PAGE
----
This is a subject that I have been unsure about talking about... bereavement. Everybody has a completely different experience of bereavement. It depends on the relationship you had with the person, the circumstances, the aftermath, your view on death and so many more factors. So the only way I can do this is to explain how I felt. Some of you will agree, some will disagree and some just won't understand or have anything to compare this to but that's fine, we are all individuals. Here's my story...
In January 2011 I lost my dad. My dad was my whole world, my hero, protector, best friend, teacher, the shaper of my personality and the man who helped me find myself and my beliefs. I have his hair, nose, smile, sense of humor, taste in music and a hell of a lot of memories.
We knew we would lose dad and watched him go very quickly from a strong 42 year old man to a lifeless shell in a chapel of rest within the space of 5 months. I'm so grateful we knew it would happen. It meant I could be there. It meant when he passed I was holding his hand at home. I sat with his body and talked to him about how proud I was of him and that he would be ok while we waited for the funeral directors to come. I visited him in the mortuary to make sure he was 'ok' and I was able to be involved in his funeral and attend. Some people don't get some or any of these opportunities.
Anger at everything. Anger at the overweight, heavy smoking, drinkers outside the pub that should be the ones who had dad's illness, not someone so healthy. Angry at the people that had disappeared after telling me how they'd do anything to support us and come and visit regularly but didn't come once. Angry at the amount of messages I was receiving from other people telling me they're not coping but they were never that involved to begin with. How dare they! Of all people to say that too. Angry at myself for not somehow knowing he was ill sooner. Even angry at people for being near me. Angry at the ones who wanted me to explain my feelings because they thought I was 'coping too well.' For me this was the most destructive and heart-wrenching part of bereavement. Beating yourself up and hating everything. Everyone who said I was taking it too well made me want to lash out at them or shout them down but I didn't have the energy.
After this phase came great sadness. I had accepted quite quickly what had happened and that it was part of life. I have a very matter of fact view of illness, life and death when I'm thinking clearly. No matter how unfair it seemed we had lost people in our family at younger ages, children have diseases and don't survive, fatal accidents and disaster can happen to anyone. It was unfair but something that at the same time is natural. We live, we die.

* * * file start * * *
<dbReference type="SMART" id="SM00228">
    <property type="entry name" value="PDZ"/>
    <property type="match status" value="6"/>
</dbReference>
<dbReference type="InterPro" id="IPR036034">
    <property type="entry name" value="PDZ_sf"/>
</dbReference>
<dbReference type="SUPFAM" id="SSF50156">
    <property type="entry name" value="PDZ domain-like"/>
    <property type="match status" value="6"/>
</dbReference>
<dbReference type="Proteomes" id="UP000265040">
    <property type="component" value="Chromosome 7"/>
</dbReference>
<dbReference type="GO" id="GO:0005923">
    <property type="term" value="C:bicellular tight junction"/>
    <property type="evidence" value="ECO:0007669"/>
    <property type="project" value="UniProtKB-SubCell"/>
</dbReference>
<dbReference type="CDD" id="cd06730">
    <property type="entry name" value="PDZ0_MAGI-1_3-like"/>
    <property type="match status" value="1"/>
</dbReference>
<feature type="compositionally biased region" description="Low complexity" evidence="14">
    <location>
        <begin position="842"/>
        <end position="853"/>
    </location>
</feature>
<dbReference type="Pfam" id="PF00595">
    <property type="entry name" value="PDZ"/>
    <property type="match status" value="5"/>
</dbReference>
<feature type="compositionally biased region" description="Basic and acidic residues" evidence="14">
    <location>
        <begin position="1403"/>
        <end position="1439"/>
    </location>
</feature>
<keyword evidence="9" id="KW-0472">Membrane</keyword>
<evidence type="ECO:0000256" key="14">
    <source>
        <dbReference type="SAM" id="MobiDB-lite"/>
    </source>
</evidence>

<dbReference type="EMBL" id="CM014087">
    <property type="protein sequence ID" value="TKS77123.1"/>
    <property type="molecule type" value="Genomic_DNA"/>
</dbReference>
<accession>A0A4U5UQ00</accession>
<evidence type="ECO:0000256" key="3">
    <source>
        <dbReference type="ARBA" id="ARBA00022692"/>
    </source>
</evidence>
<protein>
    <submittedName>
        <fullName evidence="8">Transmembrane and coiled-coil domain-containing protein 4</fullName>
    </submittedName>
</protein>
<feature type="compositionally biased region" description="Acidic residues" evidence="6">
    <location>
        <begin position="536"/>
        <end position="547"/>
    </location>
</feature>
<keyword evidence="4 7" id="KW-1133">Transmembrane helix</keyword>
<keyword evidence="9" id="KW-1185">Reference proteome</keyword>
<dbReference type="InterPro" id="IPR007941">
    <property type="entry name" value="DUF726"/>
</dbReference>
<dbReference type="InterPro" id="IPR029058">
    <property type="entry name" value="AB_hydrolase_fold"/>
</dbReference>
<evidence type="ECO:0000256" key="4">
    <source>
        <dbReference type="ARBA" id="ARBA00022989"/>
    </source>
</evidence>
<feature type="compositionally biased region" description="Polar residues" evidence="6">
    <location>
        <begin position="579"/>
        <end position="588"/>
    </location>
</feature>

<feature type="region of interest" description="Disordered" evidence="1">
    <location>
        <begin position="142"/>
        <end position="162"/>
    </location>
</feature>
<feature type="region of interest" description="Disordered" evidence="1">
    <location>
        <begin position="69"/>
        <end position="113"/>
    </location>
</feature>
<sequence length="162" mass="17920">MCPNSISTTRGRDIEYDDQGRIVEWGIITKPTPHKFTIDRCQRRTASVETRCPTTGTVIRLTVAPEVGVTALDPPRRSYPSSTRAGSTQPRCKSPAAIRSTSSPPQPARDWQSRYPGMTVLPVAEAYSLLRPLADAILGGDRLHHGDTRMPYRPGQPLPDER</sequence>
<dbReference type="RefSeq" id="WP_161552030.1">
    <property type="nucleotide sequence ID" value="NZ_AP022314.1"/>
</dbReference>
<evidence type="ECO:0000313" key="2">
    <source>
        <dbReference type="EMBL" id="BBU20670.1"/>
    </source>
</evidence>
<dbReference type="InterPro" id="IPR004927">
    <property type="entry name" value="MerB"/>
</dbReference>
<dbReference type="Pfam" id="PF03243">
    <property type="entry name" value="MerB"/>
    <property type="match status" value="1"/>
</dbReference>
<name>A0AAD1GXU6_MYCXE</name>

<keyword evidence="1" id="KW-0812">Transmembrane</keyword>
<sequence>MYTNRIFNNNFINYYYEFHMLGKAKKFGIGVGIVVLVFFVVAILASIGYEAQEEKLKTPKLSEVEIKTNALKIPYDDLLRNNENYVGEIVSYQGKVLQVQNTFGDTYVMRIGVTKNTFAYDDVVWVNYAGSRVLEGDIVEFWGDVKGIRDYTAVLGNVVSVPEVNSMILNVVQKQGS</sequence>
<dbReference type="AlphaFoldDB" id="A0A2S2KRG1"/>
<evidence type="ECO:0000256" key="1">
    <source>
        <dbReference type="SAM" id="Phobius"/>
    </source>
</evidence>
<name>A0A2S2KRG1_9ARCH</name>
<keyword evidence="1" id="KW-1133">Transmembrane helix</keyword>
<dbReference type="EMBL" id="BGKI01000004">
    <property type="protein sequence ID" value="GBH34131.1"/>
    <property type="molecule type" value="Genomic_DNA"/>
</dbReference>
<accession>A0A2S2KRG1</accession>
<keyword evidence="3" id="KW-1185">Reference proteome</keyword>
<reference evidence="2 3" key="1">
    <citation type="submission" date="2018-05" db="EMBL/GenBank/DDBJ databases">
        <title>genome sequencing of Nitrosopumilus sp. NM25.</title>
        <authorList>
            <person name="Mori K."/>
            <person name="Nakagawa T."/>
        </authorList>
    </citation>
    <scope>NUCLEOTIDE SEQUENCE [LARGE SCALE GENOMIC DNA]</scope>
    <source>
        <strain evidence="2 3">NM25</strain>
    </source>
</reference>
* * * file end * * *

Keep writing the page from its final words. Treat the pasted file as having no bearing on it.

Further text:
I found comfort in knowing that many people live till old age and die without having the amazing relationship we had. I became very grateful. I had an amazing dad for 22 years of my life and many people would cry out for either that amount of time or that kind of relationship. I felt pride. Proud of him for everything he achieved in life. Proud of him as a dad and a husband to my mum. Proud of the friendships he built with people. Proud of the way he held the family together.
At first it was hard to know what I was 'allowed' to do. Can I feel happy? Can I enjoy life? It took a long time to come to a point where I was ok. To be able to have a good night's sleep. To wake up without feeling fear. To not feel guilty for laughing and smiling and wanting to go places or do something I enjoyed.
Now I talk about dad everyday and think of him more than a few times every day. I smile at his photo's. I remember times and suddenly smile or laugh because they were hilarious! I have days where I crumble and just need him with me. I constantly wish he was with my mum. If I could bring him back just for her and not get to see him myself I would. I know he would be very proud of what I do and if I really think about it I know what answers he would give me and what advice he might say for the majority of times I wish I could speak with him.
Bereavement is a very personal journey. For me this bereavement was worse than my lowest point of depression or any anxiety I've felt or any panic attack I've had. It is probably the most physically unwell I have ever felt and the most exhausted I'll ever be. But it is something that I have come through and so will others.